Sunday, October 20, 2013

Painting Intuitively

Green 5'x 6' oil/cold wax on canvas  ©2013 Janice Mason Steeves
I'm preparing for an exhibition in November, at the Burlington Art Centre in Burlington, ON, a beautiful public gallery located on the western end of Lake Ontario.

As is so often the case with art, if you can allow the process to unfold and trust that it will, amazing things can happen.  I believe that art is it's own spiritual journey.

The paintings in this series have led me on such a journey.

Last spring, Denis Longchamps, the Director of Programs, asked to come to my studio to see how the work was progressing. I had an idea for the show and had begun work on it. I had been working on a series of paintings I called Lines of Desire.  This series was an inner journey, where I was exploring my feelings related to the sudden life-threatening illness of a close friend. Denis liked the direction I was going and suggested we meet sometime in September to select work for the show.  My intention was to paint 7 large canvasses, each 5' x 6'.

Shortly after the studio visit, I was away for three weeks, teaching workshops in various parts of Canada.  When I returned, my idea for the series of paintings had simply dried up.  My painting is very much about following my intuition. With no more ideas or enthusiasm for the series, I had to move on to something else. Trouble is, I had no idea where to go. None.

I work in a very intuitive way, not knowing what the outcome will be.  It becomes a conversation between the spontaneous and the deliberate.  I generally begin by playing with my materials, waiting for something to fall into place, rather like the tumblers in a combination lock.  It can be a terrifying experience with a deadline looming. And I was terrified. After several long days of experimenting, the idea came to me to make very transparent rectangular shapes overlapping each other.  I began working with brayers and paint rollers of various sizes.  I still had no idea of the meaning of the work or the direction.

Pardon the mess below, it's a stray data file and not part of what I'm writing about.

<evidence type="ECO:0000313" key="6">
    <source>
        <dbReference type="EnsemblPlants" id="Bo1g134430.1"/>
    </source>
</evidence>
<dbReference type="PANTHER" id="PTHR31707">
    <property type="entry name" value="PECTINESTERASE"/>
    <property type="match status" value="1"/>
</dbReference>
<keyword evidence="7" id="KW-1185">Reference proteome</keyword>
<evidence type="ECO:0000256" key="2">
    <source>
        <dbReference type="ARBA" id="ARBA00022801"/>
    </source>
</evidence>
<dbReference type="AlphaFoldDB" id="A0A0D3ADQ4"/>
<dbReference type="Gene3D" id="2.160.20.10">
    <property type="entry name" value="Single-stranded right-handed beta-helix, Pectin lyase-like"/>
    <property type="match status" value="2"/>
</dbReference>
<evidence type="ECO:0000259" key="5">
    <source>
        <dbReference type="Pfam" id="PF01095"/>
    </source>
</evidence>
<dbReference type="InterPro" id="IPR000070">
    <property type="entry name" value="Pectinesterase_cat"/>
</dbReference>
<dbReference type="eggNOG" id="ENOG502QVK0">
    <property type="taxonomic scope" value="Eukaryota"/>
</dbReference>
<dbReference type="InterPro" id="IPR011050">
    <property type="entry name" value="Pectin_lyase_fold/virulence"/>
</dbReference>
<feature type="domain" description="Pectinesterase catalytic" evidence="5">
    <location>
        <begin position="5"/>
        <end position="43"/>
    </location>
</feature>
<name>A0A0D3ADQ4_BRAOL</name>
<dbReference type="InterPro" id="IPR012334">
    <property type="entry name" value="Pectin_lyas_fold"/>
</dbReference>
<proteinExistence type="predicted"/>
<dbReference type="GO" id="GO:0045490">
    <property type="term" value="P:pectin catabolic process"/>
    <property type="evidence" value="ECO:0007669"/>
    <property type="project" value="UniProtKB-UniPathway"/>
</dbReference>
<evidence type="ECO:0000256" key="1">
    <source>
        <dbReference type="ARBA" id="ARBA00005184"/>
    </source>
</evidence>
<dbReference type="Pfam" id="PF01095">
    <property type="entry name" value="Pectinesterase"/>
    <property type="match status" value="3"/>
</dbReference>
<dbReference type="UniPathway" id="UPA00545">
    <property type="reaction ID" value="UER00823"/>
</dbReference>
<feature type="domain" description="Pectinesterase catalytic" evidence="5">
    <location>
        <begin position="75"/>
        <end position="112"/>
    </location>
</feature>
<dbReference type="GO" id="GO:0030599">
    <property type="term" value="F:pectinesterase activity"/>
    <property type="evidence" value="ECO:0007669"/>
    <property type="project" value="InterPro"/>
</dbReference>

I decided to begin to work on one of the large canvasses with red as a base colour.   As I gradually built up the layers, one over another, working quite slowly so the paint would set up between layers, I added soft oranges and pinks.  The colours transitioned into lighter and lighter colours, ending with very light yellows and oranges.  I had a strong sense then to do a painting that was a monochromatic orange. Various shades of orange.  After that I had a clear idea to make a monochromatic painting using green. When I stood back from the work I saw how the paintings appeared to shimmer and move as though sunlight were moving through panes of glass. I realized that the work was exploring more deeply the idea of the fragility of life.

As I painted, it also became apparent to me that for these seven paintings I would work with the colours red, orange, yellow, green, blue, indigo/violet and white.  These are the colours of the chakras. Chakras in the metaphysical traditions of Hinduism and Buddhism, are the centres of life force or vital energy in the body.  The work clearly was about the body.

Each painting was painted over many times as I personally explored the chakras and their effect on my own body and life.  I had great trouble painting certain colours.  While I had worked with intense colours before, I had never worked with bright yellows or emerald greens or french ultramarine blue or indigo.  All new territory.

These seven paintings are about the body.  They speak of the balance between vitality and the delicate, fragile quality of our hold on life. 

The exhibition opens on November 24, 2013 from 2-4pm in the main gallery at the Burlington Art Centre, 1333 Lakeshore Road, Burlington, Ontario. It continues until January 12, 2014.

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